But critics have accused her of embracing her party’s environmental platform, which offers no plan to cut fossil fuel emissions and includes further investments in the state-owned petroleum industry, Pemex.

Correa-Cabrera said Sheinbaum’s “education as a climate scientist” is only one part of Sheinbaum’s identity.

“Her political career is a different thing,” Correa-Cabrera explained. She believes Sheinbaum “is going to be following the guidelines of oil and gas [interests] and of the United States and China” once in office.

However, Adrian Fernandez, director of the Mexico Climate Initiative, thinks the growing threats that climate change presents, especially to Mexico’s agricultural industry, will force politicians like Sheinbaum to tackle the issue more forcefully.

“It’s not a question of hope. I am very sure the next president will shift to address climate change because it is a necessity,” he said.

Supporters raise effigies of Andres Manuel Lopez Obrador and Claudia Sheinbaum at a rally.
Dolls representing President Andres Manuel Lopez Obrador and candidate Claudia Sheinbaum go on parade as Sheinbaum kicks off her campaign on March 1 [Luis Cortes/Reuters]

Security a top concern

Security was also a top concern as Mexican voters prepared to head to the ballot box on June 2.

Tyler Mattiace, a researcher at Human Rights Watch in Mexico, voiced scepticism that any candidate would reverse Lopez Obrador’s decision to expand the country’s military, a decision he fears will lead to greater abuses, not greater safety.

“At this point, you can’t really put the toothpaste back in the tube,” he said.

Already, Lopez Obrador has granted the military control over several airports and infrastructure projects. He has also attempted to shift control of the civilian-led National Guard to the army, despite court challenges.

But critics like Mattiace say there are credible allegations that military members often abuse their power — or enter into corrupt relations with cartels and other criminal organisations.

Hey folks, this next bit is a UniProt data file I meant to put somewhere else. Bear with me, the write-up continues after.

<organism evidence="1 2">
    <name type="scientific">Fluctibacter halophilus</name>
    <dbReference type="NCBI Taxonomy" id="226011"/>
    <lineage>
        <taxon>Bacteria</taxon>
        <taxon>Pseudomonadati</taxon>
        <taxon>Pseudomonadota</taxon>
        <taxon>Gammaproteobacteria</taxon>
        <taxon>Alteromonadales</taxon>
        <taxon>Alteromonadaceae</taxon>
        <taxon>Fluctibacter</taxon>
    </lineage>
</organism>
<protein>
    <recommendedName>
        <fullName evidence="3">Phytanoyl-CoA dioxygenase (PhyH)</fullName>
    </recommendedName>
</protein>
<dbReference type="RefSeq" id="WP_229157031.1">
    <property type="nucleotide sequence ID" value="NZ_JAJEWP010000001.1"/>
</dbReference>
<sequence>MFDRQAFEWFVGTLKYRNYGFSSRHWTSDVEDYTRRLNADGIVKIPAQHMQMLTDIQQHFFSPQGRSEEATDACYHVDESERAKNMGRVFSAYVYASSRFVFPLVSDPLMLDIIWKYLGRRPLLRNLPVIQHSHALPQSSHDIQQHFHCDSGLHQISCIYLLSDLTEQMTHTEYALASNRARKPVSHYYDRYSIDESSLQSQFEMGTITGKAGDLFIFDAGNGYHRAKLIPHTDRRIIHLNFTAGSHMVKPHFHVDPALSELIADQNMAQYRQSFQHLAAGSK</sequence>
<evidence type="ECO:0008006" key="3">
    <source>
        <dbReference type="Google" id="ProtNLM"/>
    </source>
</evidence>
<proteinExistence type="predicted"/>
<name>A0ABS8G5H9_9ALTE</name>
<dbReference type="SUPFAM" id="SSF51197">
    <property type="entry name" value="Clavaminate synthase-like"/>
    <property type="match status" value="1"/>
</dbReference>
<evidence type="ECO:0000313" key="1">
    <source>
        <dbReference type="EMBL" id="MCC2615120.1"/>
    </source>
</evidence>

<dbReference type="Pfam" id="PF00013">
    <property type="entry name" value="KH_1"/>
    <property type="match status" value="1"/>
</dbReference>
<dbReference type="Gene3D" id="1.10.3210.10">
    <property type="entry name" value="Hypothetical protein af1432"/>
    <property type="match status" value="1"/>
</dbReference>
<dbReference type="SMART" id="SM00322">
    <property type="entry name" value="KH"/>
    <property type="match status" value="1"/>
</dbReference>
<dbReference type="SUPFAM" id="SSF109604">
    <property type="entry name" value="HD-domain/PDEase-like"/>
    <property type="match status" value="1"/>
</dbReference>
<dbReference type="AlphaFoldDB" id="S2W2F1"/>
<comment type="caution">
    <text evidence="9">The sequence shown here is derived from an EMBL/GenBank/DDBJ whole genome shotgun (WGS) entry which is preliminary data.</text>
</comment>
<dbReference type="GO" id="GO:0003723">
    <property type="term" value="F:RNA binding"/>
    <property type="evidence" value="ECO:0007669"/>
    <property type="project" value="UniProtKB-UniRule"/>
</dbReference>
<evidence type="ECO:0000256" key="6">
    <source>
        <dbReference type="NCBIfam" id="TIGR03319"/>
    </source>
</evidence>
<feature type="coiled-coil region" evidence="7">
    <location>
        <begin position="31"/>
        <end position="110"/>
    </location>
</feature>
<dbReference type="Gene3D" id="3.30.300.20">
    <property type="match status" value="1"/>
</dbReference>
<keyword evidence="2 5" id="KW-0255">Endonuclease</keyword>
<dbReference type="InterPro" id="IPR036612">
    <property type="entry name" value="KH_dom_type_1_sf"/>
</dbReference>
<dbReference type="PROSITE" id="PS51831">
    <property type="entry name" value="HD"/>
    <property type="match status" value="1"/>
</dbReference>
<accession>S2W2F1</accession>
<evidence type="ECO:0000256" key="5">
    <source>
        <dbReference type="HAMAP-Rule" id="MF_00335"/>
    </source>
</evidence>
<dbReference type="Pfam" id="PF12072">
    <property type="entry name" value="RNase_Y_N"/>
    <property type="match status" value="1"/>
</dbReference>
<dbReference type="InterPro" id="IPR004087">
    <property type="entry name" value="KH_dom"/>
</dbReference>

Mexico has seen more than 30,000 murders per year for five straight years. In 2022, the total number of missing people in Mexico surpassed 100,000, a number that Lopez Obrador has publicly disputed.

The majority of those disappearances — approximately 97 percent — are believed to have happened after 2006, when Mexico’s “war on drugs” began, and Mexican military troops were deployed to the streets, setting off a period of heightened conflict in which the military did anything but address violence.

Both Sheinbaum and her rival Galvez promised to address the disappearances, as part of their plan to tackle Mexico’s crime.

“I’m the only one who can show results in security,” Sheinbaum said in the last debate, citing her track record as head of Mexico City’s government.

She has also called the “war on drugs” an “absurd, terrible decision” and promised to address the root causes of crime through social welfare programmes.

But voters like Yolanda Moran Isais, whose son Dan Jeremeel Fernandez Moran went missing in 2008, fear Sheinbaum will continue Lopez Obrador’s habit of downplaying the extent of the disappearances.

Moran Isais leads a group of volunteers who search for the missing in the Mexican state of Coahuila. She expressed disappointment that Sheinbaum refused to meet with a nationwide delegation of mothers leading the search effort.

“What we need from the next president is recognition,” she said. “So far, Claudia Sheinbaum has not even acknowledged us.”

But another searcher, Cynthia Gutierrez from Mexico City, said Sheinbaum might offer hope to the movement. She gave a nod to the prospect of Sheinbaum becoming Mexico’s first female president — not to mention her identity as a mother and grandmother.

“She is a woman,” Gutierrez said. “Maybe she will empathise with our cause.”

Source: Al Jazeera